The second important issue is the extraordinary similarities existing between infection control management and medication error prevention.1,2 To illustrate this, consider that both nosocomial infections and medication errors occur in hospitals, are prevalent and can both be potentially costly in human and financial terms. In both scenarios, one must distinguish between the preventable and non-preventable events and, with rare exceptions, there are no "silver bullets" to eliminate problems identified. Both areas of prevention strategies require evaluating and searching through multiple systems and possible causes. Risk Managers and all disciplines committed to preventing errors can benefit from the vast body of knowledge, research, and experience that has been gained through the many infection control efforts made. Over a decade ago, research 1,2 confirmed that hospitals with a low incidence of nosocomial infections had BOTH strong surveillance programs AND strong prevention/control programs. Today, regulatory, accrediting, and other infection control advisory bodies recommend that hospitals employ specifically trained, dedicated practitioners to identify the presence of nosocomial infections AND coordinate an effective infection control plan". Typically, infection control surveillance is focused on high priority areas with increased risk of serious infections, such as intensive care units, and surgical patients etc. The CDC no longer recommends the use of an overall nosocomial infection rate from hospital-wide surveillance for hospital comparisons. Such broad determinations are left to researchers and focused research. Trained infection control practitioners collect data on nosocomial infections in a uniform manner from multiple sources, rather than relying only on information that may be readily available through self-reports or medical records abstractors. Extensive time is devoted to analysis of the data, implementation of infection control strategies, evaluation of their effectiveness, education and dissemination of the information.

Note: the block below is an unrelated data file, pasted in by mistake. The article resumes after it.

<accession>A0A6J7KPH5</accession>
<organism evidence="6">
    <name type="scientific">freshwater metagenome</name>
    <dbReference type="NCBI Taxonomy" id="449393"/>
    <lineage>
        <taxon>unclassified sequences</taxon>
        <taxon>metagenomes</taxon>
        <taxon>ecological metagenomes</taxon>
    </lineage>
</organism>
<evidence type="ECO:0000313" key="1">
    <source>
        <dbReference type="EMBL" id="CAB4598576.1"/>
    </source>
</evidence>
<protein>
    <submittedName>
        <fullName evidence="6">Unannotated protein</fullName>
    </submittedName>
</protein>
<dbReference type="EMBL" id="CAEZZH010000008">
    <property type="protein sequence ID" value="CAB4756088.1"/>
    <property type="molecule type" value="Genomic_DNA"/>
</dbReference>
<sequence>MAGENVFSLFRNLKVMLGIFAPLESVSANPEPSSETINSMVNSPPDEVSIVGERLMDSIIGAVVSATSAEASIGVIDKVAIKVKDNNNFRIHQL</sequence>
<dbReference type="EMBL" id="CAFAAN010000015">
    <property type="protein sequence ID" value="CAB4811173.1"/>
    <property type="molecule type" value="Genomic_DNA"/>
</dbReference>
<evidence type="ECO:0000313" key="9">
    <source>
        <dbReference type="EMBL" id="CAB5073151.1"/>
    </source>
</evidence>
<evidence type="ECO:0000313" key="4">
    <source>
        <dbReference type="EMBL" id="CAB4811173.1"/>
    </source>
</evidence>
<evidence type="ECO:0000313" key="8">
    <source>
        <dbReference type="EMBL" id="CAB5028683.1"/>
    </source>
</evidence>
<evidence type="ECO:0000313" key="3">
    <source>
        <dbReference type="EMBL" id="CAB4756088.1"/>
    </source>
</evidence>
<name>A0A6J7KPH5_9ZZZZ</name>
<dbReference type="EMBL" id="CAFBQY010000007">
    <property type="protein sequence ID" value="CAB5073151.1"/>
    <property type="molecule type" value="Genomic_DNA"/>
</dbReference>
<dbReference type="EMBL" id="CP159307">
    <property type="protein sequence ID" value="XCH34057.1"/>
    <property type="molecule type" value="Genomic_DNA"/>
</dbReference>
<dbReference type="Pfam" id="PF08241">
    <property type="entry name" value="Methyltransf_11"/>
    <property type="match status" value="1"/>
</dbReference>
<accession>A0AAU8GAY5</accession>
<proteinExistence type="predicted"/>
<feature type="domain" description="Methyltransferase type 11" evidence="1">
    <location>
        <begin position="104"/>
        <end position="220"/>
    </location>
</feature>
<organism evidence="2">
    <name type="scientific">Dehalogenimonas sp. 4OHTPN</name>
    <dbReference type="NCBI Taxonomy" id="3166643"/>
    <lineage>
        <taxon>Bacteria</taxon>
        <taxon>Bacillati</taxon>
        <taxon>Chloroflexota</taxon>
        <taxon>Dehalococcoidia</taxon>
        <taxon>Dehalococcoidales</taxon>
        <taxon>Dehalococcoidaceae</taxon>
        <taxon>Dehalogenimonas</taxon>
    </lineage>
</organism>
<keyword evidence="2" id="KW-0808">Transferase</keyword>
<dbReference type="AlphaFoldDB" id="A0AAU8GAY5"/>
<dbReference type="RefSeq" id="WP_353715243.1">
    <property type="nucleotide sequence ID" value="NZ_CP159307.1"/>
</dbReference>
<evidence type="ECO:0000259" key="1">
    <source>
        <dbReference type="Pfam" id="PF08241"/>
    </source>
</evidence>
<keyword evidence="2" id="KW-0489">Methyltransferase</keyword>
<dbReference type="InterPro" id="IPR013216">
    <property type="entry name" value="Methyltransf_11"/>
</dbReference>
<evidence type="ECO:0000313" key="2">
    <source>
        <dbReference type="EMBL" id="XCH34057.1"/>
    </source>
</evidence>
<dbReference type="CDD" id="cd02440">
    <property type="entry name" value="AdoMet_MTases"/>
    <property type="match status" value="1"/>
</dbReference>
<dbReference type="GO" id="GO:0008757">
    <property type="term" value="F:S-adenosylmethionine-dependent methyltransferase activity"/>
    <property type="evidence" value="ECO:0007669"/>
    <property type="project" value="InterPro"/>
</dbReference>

Wouldn't our medication error reduction efforts be more productive if: 1) we employed specially trained and dedicated practitioners to uniformly identify the presence of medication errors through a variety of sources, rather than depending primarily on self-reporting programs; 2) our error detection efforts were followed with analysis of the data, review of the literature, implementation of system-based error reduction strategies, and candid dissemination of information to all those who need to know; 3) our efforts were more focused on high alert drugs and other predictors of serious medication errors; and 4) we, along with the regulatory, accrediting, and advisory bodies, placed less emphasis on determining overall error rates for comparison and left such to the researchers? There is no doubt we can learn to do better by learning from another setting.

There is a great deal of reference material available to risk managers, which discusses documented reported actual and potential medication errors and also suggests recommendations to prevent errors in healthcare organizations. One excellent source of information is the Medication Safety Alert! newsletter published biweekly by the Institute for Safe Medication Practices (ISMP) located in Huntingdon Valley, Pennsylvania. This newsletter is a subscription service provided by ISMP to over 6000 hospitals, other healthcare organizations and practitioners in the US. ISMP shares information with ISMP Canada, a sister organization in Canada. Should you like to have a complimentary copy of the newsletter, please send your request via email to

ISMP Canada is an independent nonprofit organization established for the collection and analysis of medication error reports and the development of recommendations for the enhancement of patient safety. ISMP Canada also intends to serve as a national resource for promoting safe medication practices throughout the health care community in Canada. For additional information, please visit our web site :


  1. ISMP Medication Safety Alert! vol.4, issue 23, November 17,1999
  2. Medication Errors, edited by Michael Cohen, published by APhA, 1999.
  3. ISMP Medication Safety Alert! vol.3, issue 18, September 9, 1998